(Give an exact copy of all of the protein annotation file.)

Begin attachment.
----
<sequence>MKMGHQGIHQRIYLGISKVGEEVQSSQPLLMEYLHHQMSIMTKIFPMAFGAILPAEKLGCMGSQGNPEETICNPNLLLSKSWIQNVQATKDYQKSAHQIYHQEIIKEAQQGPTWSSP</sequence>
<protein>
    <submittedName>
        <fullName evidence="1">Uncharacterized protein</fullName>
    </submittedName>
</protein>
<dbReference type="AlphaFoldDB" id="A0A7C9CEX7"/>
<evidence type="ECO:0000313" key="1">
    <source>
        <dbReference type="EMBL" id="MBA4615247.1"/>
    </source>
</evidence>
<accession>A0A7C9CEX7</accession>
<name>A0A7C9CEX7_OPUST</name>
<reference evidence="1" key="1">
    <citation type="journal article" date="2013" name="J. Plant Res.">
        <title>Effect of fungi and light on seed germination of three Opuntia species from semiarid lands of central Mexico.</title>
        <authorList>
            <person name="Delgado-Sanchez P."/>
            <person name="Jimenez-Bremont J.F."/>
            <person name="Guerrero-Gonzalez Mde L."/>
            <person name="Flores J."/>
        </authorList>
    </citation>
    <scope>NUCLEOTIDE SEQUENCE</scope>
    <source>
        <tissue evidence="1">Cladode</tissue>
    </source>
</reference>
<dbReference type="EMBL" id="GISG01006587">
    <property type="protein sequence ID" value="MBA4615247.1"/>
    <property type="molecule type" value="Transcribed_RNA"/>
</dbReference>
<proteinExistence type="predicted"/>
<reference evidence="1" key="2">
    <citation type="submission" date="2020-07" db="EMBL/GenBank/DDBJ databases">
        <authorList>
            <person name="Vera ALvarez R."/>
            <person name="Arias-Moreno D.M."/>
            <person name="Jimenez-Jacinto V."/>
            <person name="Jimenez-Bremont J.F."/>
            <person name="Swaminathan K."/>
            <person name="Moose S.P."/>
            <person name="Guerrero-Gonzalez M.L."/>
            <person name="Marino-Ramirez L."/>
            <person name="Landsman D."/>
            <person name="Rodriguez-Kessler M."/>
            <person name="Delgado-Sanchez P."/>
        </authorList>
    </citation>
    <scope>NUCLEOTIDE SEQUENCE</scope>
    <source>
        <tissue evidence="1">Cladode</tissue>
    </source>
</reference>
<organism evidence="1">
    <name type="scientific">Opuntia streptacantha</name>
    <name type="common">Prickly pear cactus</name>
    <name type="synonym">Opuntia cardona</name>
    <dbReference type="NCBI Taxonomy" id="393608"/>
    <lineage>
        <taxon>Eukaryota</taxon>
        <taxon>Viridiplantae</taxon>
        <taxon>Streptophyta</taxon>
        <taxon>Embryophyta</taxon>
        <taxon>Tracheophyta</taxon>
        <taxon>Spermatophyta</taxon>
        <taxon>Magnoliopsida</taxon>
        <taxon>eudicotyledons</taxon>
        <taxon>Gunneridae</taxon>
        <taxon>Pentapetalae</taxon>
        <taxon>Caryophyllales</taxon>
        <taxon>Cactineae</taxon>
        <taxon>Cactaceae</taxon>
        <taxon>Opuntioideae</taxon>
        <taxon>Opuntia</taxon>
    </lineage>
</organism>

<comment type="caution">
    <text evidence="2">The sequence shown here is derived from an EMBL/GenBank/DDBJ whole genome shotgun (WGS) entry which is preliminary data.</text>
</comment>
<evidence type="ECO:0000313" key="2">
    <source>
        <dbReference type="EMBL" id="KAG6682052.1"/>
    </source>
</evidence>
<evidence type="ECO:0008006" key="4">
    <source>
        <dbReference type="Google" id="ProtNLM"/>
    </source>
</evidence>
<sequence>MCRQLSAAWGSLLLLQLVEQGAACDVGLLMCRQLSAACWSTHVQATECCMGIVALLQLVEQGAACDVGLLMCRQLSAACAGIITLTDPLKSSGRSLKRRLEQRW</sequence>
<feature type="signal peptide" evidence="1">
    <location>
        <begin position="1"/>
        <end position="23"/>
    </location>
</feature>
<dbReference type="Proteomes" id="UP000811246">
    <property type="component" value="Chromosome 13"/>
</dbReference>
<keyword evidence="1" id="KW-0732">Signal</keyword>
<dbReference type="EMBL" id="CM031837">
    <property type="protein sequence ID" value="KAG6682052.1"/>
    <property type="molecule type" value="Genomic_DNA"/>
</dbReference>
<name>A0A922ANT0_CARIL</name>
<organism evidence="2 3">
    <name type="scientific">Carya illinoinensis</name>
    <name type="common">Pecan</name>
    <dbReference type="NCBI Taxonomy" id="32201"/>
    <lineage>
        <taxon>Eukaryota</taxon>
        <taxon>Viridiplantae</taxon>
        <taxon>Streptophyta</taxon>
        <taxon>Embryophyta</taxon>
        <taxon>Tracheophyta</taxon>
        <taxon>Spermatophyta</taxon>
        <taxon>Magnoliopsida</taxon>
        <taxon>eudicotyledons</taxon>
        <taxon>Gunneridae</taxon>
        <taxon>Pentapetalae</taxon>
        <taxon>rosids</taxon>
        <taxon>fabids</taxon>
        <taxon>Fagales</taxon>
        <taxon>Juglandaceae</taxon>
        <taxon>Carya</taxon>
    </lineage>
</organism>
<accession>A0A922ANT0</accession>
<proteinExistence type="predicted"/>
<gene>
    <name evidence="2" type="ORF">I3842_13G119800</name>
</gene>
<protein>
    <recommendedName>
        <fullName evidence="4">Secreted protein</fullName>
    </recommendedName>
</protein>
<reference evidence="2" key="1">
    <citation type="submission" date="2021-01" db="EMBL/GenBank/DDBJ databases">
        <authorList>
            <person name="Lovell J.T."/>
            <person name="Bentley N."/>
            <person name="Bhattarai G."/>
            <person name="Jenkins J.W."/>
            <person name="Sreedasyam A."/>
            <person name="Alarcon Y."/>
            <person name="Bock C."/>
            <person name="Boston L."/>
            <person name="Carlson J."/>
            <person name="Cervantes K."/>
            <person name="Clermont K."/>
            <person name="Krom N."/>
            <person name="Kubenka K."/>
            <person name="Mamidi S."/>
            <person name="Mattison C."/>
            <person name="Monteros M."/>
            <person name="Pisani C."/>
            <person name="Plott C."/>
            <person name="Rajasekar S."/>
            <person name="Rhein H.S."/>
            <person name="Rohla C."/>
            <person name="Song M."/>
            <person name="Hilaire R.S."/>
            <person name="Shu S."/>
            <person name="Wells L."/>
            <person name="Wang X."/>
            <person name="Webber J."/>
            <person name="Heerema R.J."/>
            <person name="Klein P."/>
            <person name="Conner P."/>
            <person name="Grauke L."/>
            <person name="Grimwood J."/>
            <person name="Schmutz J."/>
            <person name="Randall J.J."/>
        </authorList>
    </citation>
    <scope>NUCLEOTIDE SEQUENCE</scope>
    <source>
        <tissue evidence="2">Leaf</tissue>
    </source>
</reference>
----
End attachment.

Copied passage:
<sequence>MKMGHQGIHQRIYLGISKVGEEVQSSQPLLMEYLHHQMSIMTKIFPMAFGAILPAEKLGCMGSQGNPEETICNPNLLLSKSWIQNVQATKDYQKSAHQIYHQEIIKEAQQGPTWSSP</sequence>
<protein>
    <submittedName>
        <fullName evidence="1">Uncharacterized protein</fullName>
    </submittedName>
</protein>
<dbReference type="AlphaFoldDB" id="A0A7C9CEX7"/>
<evidence type="ECO:0000313" key="1">
    <source>
        <dbReference type="EMBL" id="MBA4615247.1"/>
    </source>
</evidence>
<accession>A0A7C9CEX7</accession>
<name>A0A7C9CEX7_OPUST</name>
<reference evidence="1" key="1">
    <citation type="journal article" date="2013" name="J. Plant Res.">
        <title>Effect of fungi and light on seed germination of three Opuntia species from semiarid lands of central Mexico.</title>
        <authorList>
            <person name="Delgado-Sanchez P."/>
            <person name="Jimenez-Bremont J.F."/>
            <person name="Guerrero-Gonzalez Mde L."/>
            <person name="Flores J."/>
        </authorList>
    </citation>
    <scope>NUCLEOTIDE SEQUENCE</scope>
    <source>
        <tissue evidence="1">Cladode</tissue>
    </source>
</reference>
<dbReference type="EMBL" id="GISG01006587">
    <property type="protein sequence ID" value="MBA4615247.1"/>
    <property type="molecule type" value="Transcribed_RNA"/>
</dbReference>
<proteinExistence type="predicted"/>
<reference evidence="1" key="2">
    <citation type="submission" date="2020-07" db="EMBL/GenBank/DDBJ databases">
        <authorList>
            <person name="Vera ALvarez R."/>
            <person name="Arias-Moreno D.M."/>
            <person name="Jimenez-Jacinto V."/>
            <person name="Jimenez-Bremont J.F."/>
            <person name="Swaminathan K."/>
            <person name="Moose S.P."/>
            <person name="Guerrero-Gonzalez M.L."/>
            <person name="Marino-Ramirez L."/>
            <person name="Landsman D."/>
            <person name="Rodriguez-Kessler M."/>
            <person name="Delgado-Sanchez P."/>
        </authorList>
    </citation>
    <scope>NUCLEOTIDE SEQUENCE</scope>
    <source>
        <tissue evidence="1">Cladode</tissue>
    </source>
</reference>
<organism evidence="1">
    <name type="scientific">Opuntia streptacantha</name>
    <name type="common">Prickly pear cactus</name>
    <name type="synonym">Opuntia cardona</name>
    <dbReference type="NCBI Taxonomy" id="393608"/>
    <lineage>
        <taxon>Eukaryota</taxon>
        <taxon>Viridiplantae</taxon>
        <taxon>Streptophyta</taxon>
        <taxon>Embryophyta</taxon>
        <taxon>Tracheophyta</taxon>
        <taxon>Spermatophyta</taxon>
        <taxon>Magnoliopsida</taxon>
        <taxon>eudicotyledons</taxon>
        <taxon>Gunneridae</taxon>
        <taxon>Pentapetalae</taxon>
        <taxon>Caryophyllales</taxon>
        <taxon>Cactineae</taxon>
        <taxon>Cactaceae</taxon>
        <taxon>Opuntioideae</taxon>
        <taxon>Opuntia</taxon>
    </lineage>
</organism>

<comment type="caution">
    <text evidence="2">The sequence shown here is derived from an EMBL/GenBank/DDBJ whole genome shotgun (WGS) entry which is preliminary data.</text>
</comment>
<evidence type="ECO:0000313" key="2">
    <source>
        <dbReference type="EMBL" id="KAG6682052.1"/>
    </source>
</evidence>
<evidence type="ECO:0008006" key="4">
    <source>
        <dbReference type="Google" id="ProtNLM"/>
    </source>
</evidence>
<sequence>MCRQLSAAWGSLLLLQLVEQGAACDVGLLMCRQLSAACWSTHVQATECCMGIVALLQLVEQGAACDVGLLMCRQLSAACAGIITLTDPLKSSGRSLKRRLEQRW</sequence>
<feature type="signal peptide" evidence="1">
    <location>
        <begin position="1"/>
        <end position="23"/>
    </location>
</feature>
<dbReference type="Proteomes" id="UP000811246">
    <property type="component" value="Chromosome 13"/>
</dbReference>
<keyword evidence="1" id="KW-0732">Signal</keyword>
<dbReference type="EMBL" id="CM031837">
    <property type="protein sequence ID" value="KAG6682052.1"/>
    <property type="molecule type" value="Genomic_DNA"/>
</dbReference>
<name>A0A922ANT0_CARIL</name>
<organism evidence="2 3">
    <name type="scientific">Carya illinoinensis</name>
    <name type="common">Pecan</name>
    <dbReference type="NCBI Taxonomy" id="32201"/>
    <lineage>
        <taxon>Eukaryota</taxon>
        <taxon>Viridiplantae</taxon>
        <taxon>Streptophyta</taxon>
        <taxon>Embryophyta</taxon>
        <taxon>Tracheophyta</taxon>
        <taxon>Spermatophyta</taxon>
        <taxon>Magnoliopsida</taxon>
        <taxon>eudicotyledons</taxon>
        <taxon>Gunneridae</taxon>
        <taxon>Pentapetalae</taxon>
        <taxon>rosids</taxon>
        <taxon>fabids</taxon>
        <taxon>Fagales</taxon>
        <taxon>Juglandaceae</taxon>
        <taxon>Carya</taxon>
    </lineage>
</organism>
<accession>A0A922ANT0</accession>
<proteinExistence type="predicted"/>
<gene>
    <name evidence="2" type="ORF">I3842_13G119800</name>
</gene>
<protein>
    <recommendedName>
        <fullName evidence="4">Secreted protein</fullName>
    </recommendedName>
</protein>
<reference evidence="2" key="1">
    <citation type="submission" date="2021-01" db="EMBL/GenBank/DDBJ databases">
        <authorList>
            <person name="Lovell J.T."/>
            <person name="Bentley N."/>
            <person name="Bhattarai G."/>
            <person name="Jenkins J.W."/>
            <person name="Sreedasyam A."/>
            <person name="Alarcon Y."/>
            <person name="Bock C."/>
            <person name="Boston L."/>
            <person name="Carlson J."/>
            <person name="Cervantes K."/>
            <person name="Clermont K."/>
            <person name="Krom N."/>
            <person name="Kubenka K."/>
            <person name="Mamidi S."/>
            <person name="Mattison C."/>
            <person name="Monteros M."/>
            <person name="Pisani C."/>
            <person name="Plott C."/>
            <person name="Rajasekar S."/>
            <person name="Rhein H.S."/>
            <person name="Rohla C."/>
            <person name="Song M."/>
            <person name="Hilaire R.S."/>
            <person name="Shu S."/>
            <person name="Wells L."/>
            <person name="Wang X."/>
            <person name="Webber J."/>
            <person name="Heerema R.J."/>
            <person name="Klein P."/>
            <person name="Conner P."/>
            <person name="Grauke L."/>
            <person name="Grimwood J."/>
            <person name="Schmutz J."/>
            <person name="Randall J.J."/>
        </authorList>
    </citation>
    <scope>NUCLEOTIDE SEQUENCE</scope>
    <source>
        <tissue evidence="2">Leaf</tissue>
    </source>
</reference>